There have been a few methods developed for reducing sidelobe energy. One method involves amplitude tapering, in which the amplitude of the elements in the center of the array is high relative to the elements near the periphery. Amplitudes are set at the design level for sidelobes next to the main beam and taper off with an approximate sin x/x dependency from there out to the periphery of the array. The radiation patterns shown in FIGS. 2(a)-(c) are the result of amplitude tapering. As described earlier, this means that the highest sidelobes are in the principal planes and adjacent to the main beam.

Other methods of reducing sidelobes are typically achieved through the use of a sidelobe canceller or adaptive nulling.

OBJECTS AND SUMMARY OF THE INVENTION

It is an object of the present invention to reduce sidelobes of an antenna radiation pattern in the principal planes and adjacent to the main beam.

To achieve these and other objects of the invention, an antenna having N subantennas, N being at least 3, each subantenna having a pattern having a main lobe and sidelobes on opposite sides of the main lobe, each pattern lying in a plane parallel to, and removed from, a pattern of an adjacent subantenna, comprises a first subantenna; a second subantenna; first means for pointing the pattern of the second subantenna at a non-zero angle relative to the pattern of the first subantenna; an Nth subantenna; (N-1)th means for pointing the pattern of the Nth antenna at the non-zero angle relative to the pattern of the (N-1)th antenna.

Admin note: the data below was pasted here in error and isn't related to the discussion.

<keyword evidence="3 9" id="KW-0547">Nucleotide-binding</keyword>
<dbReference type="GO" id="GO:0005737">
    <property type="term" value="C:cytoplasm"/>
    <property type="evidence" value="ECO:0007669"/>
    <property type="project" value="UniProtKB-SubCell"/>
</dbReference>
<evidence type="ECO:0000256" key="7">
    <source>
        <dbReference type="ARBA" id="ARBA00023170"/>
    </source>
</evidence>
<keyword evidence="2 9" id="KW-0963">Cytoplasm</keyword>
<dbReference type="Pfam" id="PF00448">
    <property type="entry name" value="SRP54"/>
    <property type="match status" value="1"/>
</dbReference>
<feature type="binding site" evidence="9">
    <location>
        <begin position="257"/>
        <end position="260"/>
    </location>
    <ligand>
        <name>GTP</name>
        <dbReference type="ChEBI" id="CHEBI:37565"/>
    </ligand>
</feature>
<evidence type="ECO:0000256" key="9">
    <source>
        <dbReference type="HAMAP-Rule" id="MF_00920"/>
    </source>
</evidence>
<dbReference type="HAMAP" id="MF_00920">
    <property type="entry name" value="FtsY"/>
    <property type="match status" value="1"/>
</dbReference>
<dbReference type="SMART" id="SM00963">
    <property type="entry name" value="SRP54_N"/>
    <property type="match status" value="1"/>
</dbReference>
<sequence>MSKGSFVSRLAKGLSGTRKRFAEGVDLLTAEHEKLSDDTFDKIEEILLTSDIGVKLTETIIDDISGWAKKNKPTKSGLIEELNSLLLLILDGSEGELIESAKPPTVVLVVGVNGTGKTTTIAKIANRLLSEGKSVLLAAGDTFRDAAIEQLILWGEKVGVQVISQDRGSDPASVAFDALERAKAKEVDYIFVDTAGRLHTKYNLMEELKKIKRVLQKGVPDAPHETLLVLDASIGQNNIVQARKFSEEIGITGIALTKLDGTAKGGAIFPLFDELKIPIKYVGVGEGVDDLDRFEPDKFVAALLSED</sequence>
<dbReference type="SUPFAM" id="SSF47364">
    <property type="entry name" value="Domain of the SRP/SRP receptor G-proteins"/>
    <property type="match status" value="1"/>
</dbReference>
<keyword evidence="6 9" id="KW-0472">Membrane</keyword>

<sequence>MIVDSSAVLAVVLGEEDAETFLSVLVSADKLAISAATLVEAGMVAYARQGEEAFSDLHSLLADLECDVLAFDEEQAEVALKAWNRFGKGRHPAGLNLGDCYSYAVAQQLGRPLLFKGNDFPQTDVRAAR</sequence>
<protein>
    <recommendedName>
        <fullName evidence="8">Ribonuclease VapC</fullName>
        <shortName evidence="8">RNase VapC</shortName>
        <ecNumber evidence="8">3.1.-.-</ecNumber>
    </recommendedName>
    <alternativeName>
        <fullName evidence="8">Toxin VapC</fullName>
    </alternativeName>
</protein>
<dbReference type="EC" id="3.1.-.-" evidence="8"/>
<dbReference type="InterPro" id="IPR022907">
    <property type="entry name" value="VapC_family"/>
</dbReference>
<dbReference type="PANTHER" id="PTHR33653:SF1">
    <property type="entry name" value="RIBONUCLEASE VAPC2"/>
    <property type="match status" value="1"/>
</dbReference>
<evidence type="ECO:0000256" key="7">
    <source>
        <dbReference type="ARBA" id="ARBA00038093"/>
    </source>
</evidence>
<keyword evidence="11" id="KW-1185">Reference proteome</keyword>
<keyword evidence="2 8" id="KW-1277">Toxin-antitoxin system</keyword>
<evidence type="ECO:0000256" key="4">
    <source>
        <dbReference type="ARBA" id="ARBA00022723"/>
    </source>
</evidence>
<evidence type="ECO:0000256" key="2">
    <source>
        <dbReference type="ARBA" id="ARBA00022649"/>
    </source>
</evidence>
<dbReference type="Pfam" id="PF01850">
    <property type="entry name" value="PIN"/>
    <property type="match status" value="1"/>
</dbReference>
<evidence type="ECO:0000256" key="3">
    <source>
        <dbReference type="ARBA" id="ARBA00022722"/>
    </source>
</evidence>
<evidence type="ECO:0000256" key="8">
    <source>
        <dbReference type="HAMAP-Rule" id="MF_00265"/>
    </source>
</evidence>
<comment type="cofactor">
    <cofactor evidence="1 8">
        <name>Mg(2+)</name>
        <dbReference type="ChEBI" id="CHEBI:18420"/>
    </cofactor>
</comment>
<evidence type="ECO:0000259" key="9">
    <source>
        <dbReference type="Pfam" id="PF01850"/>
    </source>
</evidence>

According to another aspect of the invention, an antenna having N subantennas, N being at least 3, each subantenna having a pattern having a main lobe and sidelobes on opposite sides of the main lobe, each pattern lying in a plane parallel to, and removed from, a pattern of an adjacent subantenna, comprises a first subantenna; a second subantenna; first means for pointing the pattern of the second antenna at a non-zero angle relative to the pattern of the first subantenna; an Nth subantenna; (N-1)th means for pointing the pattern of the Nth antenna at the non-zero angle relative to the pattern of the (N-1)th antenna. Each subantenna further includes a linear array of elements each having a longitudinal axis of length L, and the antenna further includes means coupled to the linear arrays, for processing radio signal having a center operating frequency, and a wavelength W corresponding to the center operating frequency, wherein the non-zero angle is ARCSIN (DW/(L/2)) divided by (((N+1)/2)-1), wherein N is an odd number and D is a positive integer.